Just 'not a good question'?
If you follow the 'guidelines' of Writing The Perfect Question by Jon Skeet, you will see this:
Make sure it’s obvious what you’re trying to get out of the question.
Too many “questions” are actually just statements: when I do X,
something goes wrong.
In the above question(s) you have linked, I think It's pretty clear what's going wrong, and if that's not enough, they have images and attempts at solving it themselves. all have also explained why it hasn't worked for them.
Not useful for other members?
A quick search on Codepen, for example, shows 60 results for the word 'teardrop' (note, not 'waterdrop' etc), and the first result has over 6000 views - doesn't that say at least a few people have searched for such a shape?
If you think about it, such a shape is quite common in quite a few situations (labelling/etc) - and whilst the others are more 'localised', it doesn't mean that they are bad questions. They show:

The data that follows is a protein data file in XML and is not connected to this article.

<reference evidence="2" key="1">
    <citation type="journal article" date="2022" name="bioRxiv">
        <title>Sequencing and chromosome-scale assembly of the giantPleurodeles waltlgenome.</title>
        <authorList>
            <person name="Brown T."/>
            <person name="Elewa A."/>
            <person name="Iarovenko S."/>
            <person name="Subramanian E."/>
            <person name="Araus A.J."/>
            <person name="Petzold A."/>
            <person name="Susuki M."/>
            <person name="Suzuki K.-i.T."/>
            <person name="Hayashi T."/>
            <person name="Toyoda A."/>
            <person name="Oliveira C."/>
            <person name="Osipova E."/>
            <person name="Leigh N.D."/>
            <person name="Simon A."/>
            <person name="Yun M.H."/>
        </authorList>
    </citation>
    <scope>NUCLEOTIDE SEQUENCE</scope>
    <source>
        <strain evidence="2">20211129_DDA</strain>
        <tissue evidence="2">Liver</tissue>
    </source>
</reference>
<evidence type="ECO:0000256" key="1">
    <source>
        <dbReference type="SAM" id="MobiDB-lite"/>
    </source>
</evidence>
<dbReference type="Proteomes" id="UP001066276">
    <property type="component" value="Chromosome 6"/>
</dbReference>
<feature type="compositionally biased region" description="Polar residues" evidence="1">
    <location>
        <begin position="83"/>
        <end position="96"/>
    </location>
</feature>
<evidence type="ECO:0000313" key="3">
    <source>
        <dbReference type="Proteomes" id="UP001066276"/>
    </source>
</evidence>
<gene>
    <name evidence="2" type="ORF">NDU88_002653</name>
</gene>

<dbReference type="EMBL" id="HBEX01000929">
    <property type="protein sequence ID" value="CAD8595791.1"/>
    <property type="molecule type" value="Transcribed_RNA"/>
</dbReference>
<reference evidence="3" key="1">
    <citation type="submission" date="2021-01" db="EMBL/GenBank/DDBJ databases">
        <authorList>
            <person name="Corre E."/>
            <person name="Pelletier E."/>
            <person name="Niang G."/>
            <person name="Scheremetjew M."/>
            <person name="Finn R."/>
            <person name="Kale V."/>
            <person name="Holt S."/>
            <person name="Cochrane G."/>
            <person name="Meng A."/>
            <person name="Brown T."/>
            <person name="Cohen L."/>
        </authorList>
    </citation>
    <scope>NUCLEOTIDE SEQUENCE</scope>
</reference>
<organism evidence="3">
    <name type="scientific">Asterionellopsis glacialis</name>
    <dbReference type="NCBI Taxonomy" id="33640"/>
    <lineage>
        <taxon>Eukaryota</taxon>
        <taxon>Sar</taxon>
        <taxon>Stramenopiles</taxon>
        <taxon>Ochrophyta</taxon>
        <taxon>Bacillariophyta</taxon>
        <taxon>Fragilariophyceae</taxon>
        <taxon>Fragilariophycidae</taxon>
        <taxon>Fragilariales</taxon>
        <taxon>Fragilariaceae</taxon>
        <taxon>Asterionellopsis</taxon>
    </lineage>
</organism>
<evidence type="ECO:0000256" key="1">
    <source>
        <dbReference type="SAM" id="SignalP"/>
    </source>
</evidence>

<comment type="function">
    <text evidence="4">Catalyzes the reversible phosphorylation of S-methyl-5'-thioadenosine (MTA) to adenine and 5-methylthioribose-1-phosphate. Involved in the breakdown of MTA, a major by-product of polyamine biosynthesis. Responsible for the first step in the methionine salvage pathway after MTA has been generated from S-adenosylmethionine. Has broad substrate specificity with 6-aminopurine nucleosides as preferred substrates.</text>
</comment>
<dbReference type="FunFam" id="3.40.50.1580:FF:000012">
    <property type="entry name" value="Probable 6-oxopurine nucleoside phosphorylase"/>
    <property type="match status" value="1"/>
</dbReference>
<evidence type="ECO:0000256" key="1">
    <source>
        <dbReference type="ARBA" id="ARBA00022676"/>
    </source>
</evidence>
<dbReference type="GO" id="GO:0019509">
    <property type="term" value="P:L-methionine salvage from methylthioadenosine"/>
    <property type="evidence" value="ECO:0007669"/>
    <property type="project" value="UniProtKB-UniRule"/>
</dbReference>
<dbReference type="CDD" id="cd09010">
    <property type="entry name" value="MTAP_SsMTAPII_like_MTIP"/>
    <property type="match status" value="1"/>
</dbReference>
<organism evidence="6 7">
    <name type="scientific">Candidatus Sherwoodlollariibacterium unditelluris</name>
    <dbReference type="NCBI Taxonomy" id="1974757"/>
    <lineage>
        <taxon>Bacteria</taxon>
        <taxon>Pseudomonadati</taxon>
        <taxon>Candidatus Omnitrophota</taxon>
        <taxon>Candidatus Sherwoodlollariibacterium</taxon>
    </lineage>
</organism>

- an attempt
- a reason for use (whether for a star rating or otherwise)
- a specific problem which can be answered in a couple of paragraphs.
So that rules out the 'too broad' close-vote option.
Now, as for 'too localised', I found this question, in which the answer contained:
a way to close certain questions that could definitely not help anyone
Now, how exactly can you state what does and doesn't help one person or another?
I also came across:
which suggests EFFORT is a huge attribute to a question. I feel all linked questions (so far) have shown effort, and it is clear (via upvotes and answers) that the community is happy to answer these 'challenge' questions.
So, in answer to your question, the community decides if such a question is worthwhile or not. It is up to the community to decide whether or not a question, whether too hard or too easy, is worth retaining on the site.
I (personally) think these questions have helped at least a few people, and that has been displayed via the voting system.